Face The Maybe - 'The Wanderer' Hot

Added by Central Electronic Brain     March 29, 2018    
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Blindingly beautiful.

A "wanderer" is a person who travels aimlessly and seamlessly, a rootless soul exploring the earth and all of its possibilities till it can no longer last. If the dictionary definition is anything to go by, Barcelonian Prog Metal outfit Face The Maybe's sonically evolutionary record 'The Wanderer' is an aural exploration of worlds unknown – a trip through time and space among textured soundscapes, mapped out by call-and-response riff-and-drum explosions, solos and suites so delicately designed your brain will be left burning brighter than the sun, all aided by a mesh of clean and harsh vocals that guide you through a world unknown. At the end, you're left wondering if it was worth the exhaustive seventy-four minutes of your life.

The "We're-A-Prog-Band" instrumental introduction, accompanied by a beautiful female vocal, floats by faster than a shark on Amity Island, making way for the Han Solo-esque carbon cut copy of Between The Buried And Me and Coheed And Cambria, 'All That I See', a below average Prog Rock filler. At this early juncture you'd be forgiven for already falling to the temptation of turning off the record. However, if you can make it a quarter of the way in, they throw our dog a much needed bone in the shape of true opener 'The Island', a sonically-spiralling suite of sizzling solos that bleep and blip among a smorgasbord of riffs, so delicately pieced together you'd almost believe it was a puzzle instead of a poetic expression of aural delight.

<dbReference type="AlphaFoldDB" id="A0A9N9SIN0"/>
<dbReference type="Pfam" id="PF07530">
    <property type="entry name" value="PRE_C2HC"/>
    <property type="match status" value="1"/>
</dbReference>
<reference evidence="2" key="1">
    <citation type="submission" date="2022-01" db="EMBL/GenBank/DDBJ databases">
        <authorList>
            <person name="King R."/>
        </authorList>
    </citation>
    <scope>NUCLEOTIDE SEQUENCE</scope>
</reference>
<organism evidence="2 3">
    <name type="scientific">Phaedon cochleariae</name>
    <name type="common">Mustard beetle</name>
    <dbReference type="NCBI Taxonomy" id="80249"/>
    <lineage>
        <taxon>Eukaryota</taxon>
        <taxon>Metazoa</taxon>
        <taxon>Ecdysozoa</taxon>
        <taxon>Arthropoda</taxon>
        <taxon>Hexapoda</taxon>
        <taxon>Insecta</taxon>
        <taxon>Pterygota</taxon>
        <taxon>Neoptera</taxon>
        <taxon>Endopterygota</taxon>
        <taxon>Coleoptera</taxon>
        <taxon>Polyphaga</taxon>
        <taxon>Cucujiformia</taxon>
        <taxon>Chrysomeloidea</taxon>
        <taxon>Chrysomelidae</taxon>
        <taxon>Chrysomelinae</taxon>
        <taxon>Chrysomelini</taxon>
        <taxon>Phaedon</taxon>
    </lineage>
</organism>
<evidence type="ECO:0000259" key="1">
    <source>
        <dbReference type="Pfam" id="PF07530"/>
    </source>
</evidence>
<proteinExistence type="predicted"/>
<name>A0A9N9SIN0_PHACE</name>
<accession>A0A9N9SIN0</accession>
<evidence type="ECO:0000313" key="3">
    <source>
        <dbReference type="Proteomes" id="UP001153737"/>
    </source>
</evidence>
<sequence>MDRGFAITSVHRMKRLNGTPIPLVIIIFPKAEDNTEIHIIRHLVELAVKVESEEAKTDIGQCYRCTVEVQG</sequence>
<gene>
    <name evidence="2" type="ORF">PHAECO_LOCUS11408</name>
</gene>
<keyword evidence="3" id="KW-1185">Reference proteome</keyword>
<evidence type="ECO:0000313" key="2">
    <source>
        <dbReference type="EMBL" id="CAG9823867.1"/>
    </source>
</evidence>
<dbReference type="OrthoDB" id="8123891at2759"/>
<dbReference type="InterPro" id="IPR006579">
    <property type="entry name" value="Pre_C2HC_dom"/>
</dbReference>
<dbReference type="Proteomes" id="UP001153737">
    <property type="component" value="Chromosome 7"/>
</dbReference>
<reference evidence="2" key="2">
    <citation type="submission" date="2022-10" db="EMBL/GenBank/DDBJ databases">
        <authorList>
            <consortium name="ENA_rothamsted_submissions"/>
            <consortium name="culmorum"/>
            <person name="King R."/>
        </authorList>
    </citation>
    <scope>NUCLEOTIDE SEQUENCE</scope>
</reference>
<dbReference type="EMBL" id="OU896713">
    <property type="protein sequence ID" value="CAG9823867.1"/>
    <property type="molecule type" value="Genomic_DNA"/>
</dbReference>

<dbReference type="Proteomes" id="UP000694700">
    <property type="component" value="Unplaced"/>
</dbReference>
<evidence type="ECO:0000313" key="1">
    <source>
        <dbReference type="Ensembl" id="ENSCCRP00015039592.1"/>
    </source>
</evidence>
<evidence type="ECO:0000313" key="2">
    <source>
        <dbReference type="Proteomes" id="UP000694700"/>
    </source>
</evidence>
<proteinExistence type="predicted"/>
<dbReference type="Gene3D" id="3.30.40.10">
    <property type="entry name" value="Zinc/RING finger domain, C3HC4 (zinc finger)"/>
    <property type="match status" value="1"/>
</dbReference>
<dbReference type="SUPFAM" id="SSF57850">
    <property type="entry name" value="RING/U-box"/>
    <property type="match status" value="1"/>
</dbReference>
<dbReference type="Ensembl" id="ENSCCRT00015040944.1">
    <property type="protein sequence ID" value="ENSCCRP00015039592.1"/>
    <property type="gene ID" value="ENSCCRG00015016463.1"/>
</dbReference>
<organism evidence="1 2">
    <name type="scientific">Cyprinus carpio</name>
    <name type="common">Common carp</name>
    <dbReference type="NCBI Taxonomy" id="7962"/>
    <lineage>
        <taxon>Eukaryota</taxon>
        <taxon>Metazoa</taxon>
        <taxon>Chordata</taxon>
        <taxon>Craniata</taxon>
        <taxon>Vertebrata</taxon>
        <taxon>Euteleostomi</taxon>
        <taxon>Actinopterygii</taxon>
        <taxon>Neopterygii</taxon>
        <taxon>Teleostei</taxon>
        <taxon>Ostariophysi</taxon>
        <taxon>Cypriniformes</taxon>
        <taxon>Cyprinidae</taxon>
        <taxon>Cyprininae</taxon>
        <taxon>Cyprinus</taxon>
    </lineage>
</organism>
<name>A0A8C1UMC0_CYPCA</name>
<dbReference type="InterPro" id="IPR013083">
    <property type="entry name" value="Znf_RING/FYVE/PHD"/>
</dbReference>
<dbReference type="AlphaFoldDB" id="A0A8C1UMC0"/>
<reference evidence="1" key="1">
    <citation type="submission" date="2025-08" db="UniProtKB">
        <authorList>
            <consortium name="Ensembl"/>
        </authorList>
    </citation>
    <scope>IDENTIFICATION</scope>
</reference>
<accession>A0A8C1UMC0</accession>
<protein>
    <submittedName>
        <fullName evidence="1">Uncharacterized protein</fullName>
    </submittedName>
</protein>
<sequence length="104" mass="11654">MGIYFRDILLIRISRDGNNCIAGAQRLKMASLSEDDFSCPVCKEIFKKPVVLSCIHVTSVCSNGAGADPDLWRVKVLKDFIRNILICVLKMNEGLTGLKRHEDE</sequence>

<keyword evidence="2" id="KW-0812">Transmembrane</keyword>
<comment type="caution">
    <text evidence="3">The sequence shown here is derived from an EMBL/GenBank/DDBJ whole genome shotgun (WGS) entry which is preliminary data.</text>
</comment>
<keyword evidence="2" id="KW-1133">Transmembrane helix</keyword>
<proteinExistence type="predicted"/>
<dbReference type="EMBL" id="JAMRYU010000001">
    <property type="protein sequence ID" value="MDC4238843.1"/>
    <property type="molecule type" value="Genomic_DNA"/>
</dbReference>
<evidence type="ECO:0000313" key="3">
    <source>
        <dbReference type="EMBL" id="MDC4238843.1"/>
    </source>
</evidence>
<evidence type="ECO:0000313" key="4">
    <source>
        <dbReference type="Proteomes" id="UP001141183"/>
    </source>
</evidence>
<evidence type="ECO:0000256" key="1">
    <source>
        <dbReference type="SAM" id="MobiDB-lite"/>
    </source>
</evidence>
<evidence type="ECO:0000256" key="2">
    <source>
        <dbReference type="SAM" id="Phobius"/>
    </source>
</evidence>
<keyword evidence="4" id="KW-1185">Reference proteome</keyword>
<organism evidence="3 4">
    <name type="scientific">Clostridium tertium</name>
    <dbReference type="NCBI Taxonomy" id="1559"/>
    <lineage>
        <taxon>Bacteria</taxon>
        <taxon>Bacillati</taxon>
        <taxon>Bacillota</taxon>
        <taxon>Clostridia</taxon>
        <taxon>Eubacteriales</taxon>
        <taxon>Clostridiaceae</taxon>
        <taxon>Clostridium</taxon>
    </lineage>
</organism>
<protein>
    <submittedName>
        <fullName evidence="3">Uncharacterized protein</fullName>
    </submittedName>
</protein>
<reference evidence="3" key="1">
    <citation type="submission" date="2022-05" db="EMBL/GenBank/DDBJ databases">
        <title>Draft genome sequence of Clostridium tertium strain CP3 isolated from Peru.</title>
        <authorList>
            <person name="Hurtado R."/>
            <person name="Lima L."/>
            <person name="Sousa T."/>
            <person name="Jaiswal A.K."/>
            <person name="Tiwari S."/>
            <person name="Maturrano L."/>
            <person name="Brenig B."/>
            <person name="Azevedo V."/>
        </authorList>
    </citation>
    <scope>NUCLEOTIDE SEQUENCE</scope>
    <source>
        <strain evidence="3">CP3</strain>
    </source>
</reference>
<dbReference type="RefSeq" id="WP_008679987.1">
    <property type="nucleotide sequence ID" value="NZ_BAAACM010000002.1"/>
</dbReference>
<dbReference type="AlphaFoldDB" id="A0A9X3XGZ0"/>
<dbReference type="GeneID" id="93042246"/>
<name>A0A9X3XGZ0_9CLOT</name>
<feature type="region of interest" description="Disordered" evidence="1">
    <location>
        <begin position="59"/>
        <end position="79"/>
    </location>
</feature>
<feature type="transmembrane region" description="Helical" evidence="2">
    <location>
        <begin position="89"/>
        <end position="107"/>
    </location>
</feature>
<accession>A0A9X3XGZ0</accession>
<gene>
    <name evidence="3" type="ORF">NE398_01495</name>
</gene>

'Seth' picks up the pace, and then some – giving way to a brutal blend of harsh and clean vocals, a shining moment for the otherwise hit-and-often-miss vocalist Tomas Cunat. Eimel Trejo unlocks an honourable mention for his ability to move sonically between the cracks of each song, detouring your listening through a blizzard of blurring blips and beats and radical riffs, reaching heights few Prog bands dare to go these days. Whilst it falls flat on its face in parts, it succeeds in others, earning a level of respect for even taking the risk at all.

'The Wanderer' is a difficult record to review, for it's so blindingly beautiful that you ignore its subtle nuances and avoid the need to mention the areas in which it approves because you can so easily sink into a world of your own from the opening moments. So, was it worth it? Only you can eventually decide.

Jack Press

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